The number of children claiming to buy National Lottery tickets has fallen to the lowest level ever.

A recent report showed that only 2% of children had bought National Lottery tickets with their own money in the week preceding the survey, which is down from 5% in 2005/6, the last time the survey was conducted.

The survey of 9,000 children aged between 12 and 15, conducted by Ipsos MORI and the Centre for the Study of Gambling to test Camelot's child protection measures, also revealed that the purchase of scratch cards by children was down from 6% to 4%.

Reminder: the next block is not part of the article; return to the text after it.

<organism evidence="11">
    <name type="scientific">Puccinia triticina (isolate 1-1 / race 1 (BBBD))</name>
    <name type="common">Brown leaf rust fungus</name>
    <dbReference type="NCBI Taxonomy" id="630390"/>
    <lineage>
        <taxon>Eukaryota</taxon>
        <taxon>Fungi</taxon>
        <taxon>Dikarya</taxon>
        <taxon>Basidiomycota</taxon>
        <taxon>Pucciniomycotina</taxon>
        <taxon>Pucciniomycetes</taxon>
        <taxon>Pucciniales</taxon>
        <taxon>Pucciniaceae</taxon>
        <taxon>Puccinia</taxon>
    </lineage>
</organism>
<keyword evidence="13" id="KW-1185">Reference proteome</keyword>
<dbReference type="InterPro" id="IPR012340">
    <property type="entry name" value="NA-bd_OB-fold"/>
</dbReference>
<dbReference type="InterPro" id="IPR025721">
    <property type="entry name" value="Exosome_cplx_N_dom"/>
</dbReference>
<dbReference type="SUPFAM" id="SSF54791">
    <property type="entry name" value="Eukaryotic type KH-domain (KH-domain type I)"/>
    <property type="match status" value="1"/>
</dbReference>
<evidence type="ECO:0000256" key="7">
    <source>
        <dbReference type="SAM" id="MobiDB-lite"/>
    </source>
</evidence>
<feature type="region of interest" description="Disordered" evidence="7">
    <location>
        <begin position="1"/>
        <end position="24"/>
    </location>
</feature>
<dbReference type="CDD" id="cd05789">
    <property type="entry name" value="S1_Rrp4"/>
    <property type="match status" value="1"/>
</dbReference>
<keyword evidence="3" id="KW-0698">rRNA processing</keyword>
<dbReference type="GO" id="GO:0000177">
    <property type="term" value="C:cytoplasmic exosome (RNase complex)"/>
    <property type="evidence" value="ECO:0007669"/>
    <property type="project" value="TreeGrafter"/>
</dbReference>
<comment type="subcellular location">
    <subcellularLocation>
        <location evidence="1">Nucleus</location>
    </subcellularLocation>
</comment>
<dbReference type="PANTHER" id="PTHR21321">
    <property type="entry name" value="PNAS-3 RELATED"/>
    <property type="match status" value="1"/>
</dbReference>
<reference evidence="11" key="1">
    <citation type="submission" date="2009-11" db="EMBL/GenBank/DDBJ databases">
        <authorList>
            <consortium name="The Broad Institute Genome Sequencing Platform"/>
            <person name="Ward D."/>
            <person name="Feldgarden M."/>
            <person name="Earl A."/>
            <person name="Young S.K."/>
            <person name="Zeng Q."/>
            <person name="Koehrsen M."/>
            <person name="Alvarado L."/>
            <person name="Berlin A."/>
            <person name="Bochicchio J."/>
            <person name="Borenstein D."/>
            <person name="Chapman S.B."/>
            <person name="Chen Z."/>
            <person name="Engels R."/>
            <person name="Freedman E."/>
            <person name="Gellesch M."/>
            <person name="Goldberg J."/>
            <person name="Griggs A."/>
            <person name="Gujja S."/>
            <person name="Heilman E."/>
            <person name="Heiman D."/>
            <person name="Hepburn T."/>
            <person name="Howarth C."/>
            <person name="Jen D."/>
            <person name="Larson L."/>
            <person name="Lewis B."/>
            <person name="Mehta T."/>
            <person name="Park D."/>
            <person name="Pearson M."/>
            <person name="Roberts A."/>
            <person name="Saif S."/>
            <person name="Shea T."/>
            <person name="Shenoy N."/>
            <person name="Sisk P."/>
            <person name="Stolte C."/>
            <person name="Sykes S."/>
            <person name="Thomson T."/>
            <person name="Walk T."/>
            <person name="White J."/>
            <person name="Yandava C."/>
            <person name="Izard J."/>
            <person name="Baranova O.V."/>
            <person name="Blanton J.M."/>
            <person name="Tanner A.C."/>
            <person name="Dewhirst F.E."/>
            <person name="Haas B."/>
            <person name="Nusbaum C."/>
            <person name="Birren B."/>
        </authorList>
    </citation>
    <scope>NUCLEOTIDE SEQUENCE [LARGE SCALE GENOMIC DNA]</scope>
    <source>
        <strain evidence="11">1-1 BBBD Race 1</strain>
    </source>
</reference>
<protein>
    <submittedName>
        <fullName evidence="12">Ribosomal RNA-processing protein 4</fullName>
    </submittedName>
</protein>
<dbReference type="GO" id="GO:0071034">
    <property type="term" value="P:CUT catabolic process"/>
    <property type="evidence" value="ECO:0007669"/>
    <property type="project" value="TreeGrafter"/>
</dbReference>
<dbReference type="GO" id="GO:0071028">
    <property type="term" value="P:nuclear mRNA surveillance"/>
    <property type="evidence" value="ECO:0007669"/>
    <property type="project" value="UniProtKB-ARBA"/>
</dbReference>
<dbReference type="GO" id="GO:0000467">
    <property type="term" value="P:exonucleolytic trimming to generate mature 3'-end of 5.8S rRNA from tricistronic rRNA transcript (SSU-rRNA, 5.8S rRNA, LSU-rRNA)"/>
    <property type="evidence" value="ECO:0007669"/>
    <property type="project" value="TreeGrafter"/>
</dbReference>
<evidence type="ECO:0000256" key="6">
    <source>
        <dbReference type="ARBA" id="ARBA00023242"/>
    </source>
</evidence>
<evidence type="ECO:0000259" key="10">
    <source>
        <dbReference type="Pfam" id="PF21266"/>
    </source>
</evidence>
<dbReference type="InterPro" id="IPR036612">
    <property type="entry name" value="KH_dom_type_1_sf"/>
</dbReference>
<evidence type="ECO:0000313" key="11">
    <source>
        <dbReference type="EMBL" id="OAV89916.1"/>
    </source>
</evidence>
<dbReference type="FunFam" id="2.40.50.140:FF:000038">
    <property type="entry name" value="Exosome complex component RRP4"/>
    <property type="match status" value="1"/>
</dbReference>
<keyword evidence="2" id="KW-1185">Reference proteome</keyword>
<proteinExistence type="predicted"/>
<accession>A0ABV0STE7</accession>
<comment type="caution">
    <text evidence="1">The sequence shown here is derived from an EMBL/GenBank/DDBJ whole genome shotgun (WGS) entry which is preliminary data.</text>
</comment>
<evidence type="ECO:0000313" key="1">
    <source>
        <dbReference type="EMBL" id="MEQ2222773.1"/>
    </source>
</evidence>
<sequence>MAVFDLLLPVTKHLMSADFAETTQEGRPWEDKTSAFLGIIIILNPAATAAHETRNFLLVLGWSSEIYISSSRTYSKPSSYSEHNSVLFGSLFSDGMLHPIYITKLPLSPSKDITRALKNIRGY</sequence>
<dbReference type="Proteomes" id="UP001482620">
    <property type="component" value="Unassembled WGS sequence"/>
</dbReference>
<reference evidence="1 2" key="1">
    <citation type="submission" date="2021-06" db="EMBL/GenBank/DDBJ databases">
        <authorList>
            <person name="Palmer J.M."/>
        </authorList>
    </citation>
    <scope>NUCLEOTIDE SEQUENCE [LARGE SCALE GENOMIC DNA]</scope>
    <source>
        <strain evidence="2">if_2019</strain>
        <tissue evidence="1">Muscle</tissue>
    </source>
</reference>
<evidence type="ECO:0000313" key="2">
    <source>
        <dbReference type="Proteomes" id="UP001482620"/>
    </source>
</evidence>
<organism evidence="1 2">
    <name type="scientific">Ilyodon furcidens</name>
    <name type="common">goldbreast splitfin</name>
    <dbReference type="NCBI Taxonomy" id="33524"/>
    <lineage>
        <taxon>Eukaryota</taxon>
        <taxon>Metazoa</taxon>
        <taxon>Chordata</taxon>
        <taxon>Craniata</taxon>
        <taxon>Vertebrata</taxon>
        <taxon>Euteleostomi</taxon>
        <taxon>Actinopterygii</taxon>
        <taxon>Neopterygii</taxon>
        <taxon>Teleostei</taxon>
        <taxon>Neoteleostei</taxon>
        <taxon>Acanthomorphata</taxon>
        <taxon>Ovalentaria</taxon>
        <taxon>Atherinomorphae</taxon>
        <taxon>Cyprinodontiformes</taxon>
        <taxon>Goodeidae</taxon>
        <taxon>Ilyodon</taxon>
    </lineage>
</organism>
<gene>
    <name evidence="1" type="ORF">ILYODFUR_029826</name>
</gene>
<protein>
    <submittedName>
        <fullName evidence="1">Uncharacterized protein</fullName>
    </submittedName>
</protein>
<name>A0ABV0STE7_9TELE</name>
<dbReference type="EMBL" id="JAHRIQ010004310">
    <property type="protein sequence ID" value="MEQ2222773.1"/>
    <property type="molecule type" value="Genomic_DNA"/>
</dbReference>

The report attributes this drop to Camelot's campaign to ensure that the promotion of National Lottery games does not encourage underage play, and test purchases carried out by the operator.

ACS chief executive James Lowman said: "The prevention of underage purchase of lottery tickets is a success story. One of the key ingredients of this success is the valuable partnership forged between Camelot and operators that strikes the right balance between training, education and enforcement."